Plato's Allegory of the Cave

Because I haven't actually written anything for long, and I just read something really interesting today, I will just write a thing quickly.

The book I'm reading is called "PHILOSOPHY 101: FROM PLATO AND SOCRATES TO ETHICS AND METAPHYSICS, AN ESSENTIAL PRIMER ON THE HISTORY OF THOUGHT”.  I think I bought this book when I was travelling San Francisco. I don't know why, but I was feeling like reading something philosophical and wanted to understand it (briefly). Check this out on Amazon. It's really easy to read.

Anyway, the idea/story that caught my eye is "Plato's Allegory of the Cave". (I'll just copy and paste the part, so it's quite long.) 

There exists a cave where, inside, a group of prisoners has been locked up since birth. These prisoners cannot move. Their necks and legs are chained so that they can’t shift or turn around and they can only see what is in front of them: a stone wall. Behind and above the prisoners is a fire, and between the fire and the prisoners is a low wall where people walk, carrying objects on their heads. The light of the fire casts shadows of the objects onto the wall in front of the prisoners. These shadows are all the prisoners can see. The only sounds they hear are the echoes from the cave.

Now, because these prisoners have never been exposed to the actual objects and all their lives they have only witnessed the shadows, they mistake these shadows for reality. The echoes of the cave, to them, are noises created by the shadows. If a shadow of a book were to appear, for example, these prisoners would claim that they have seen a book. They are not saying this is a shadow of a book, because their reality doesn’t know shadows. Eventually, one of the prisoners would understand the nature of this world and would be able to guess what shadow would come next, which would lead to praise and recognition from the other prisoners.

Now, let’s suppose one of the prisoners is set free. If a person were to show that prisoner an actual book, the prisoner would not be able to recognize it. To the prisoner, a book is the shadow that was cast on the wall. The illusion of a book seems more real than the book itself.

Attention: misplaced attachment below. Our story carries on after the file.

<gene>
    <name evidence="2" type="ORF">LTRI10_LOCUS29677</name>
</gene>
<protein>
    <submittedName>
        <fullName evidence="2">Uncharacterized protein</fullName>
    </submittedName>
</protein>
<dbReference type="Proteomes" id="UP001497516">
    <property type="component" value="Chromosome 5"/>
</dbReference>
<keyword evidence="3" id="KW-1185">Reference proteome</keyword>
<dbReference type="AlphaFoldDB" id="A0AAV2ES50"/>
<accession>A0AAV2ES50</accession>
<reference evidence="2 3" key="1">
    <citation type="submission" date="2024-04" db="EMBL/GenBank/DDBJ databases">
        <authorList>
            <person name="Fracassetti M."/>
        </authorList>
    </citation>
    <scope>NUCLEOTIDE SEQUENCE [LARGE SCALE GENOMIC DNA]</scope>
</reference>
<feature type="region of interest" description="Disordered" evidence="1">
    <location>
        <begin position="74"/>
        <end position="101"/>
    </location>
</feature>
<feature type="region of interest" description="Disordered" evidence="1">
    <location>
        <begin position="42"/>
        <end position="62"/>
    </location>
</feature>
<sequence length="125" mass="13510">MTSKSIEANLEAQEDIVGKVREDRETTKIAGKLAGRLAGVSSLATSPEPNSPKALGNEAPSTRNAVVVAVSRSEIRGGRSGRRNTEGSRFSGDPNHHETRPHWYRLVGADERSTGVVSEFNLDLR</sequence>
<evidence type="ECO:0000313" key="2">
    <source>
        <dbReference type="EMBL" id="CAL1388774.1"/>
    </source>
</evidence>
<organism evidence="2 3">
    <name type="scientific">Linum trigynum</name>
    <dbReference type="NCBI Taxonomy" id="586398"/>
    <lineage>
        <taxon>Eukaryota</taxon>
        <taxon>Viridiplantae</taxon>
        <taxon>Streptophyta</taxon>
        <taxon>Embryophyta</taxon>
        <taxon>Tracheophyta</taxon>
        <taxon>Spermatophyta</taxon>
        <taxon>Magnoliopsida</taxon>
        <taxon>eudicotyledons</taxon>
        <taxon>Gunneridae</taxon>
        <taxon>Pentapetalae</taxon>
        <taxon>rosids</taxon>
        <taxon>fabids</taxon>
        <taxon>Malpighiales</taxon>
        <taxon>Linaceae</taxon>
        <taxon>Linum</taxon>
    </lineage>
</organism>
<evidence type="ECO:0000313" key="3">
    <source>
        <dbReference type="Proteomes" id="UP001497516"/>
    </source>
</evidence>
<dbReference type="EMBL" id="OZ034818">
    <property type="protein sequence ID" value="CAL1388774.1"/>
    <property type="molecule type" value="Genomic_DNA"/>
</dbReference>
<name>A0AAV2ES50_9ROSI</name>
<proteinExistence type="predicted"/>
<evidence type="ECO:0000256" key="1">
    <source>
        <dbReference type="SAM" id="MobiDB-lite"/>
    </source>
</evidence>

Socrates continues, pondering what would happen if that freed prisoner were to then turn toward the fire. The prisoner would surely turn away from so much light and turn back to the dark shadows, which he holds to be more real. Now, what if this was taken one step further, and the prisoner was forced to go outside? The prisoner would be angry, distressed, and unable to see the reality before him because he would be so blinded by the light.

A great example that shows this idea in popular culture is the Matrix. I was obsessed with it about 5 months ago. I just kept watching it, wondering what if the world we're living in isn't real. What if what we see, hear, everything we are taught is manipulated by someone, and we don't realise if that's real or not because everything is just so manipulated.

I read this article "We can’t let tech giants, like Facebook and Twitter, control our news values", on the Guardian the other day, and made me think manipulation is happening today. It's happening as a name called "algorithm". It's not exactly the same as what we think "manipulation" is, but what I'm saying is that we only seek what we know and we are only shown what we look for.

Anyway, I just wrote this down quickly as a note just to sort out my thoughts.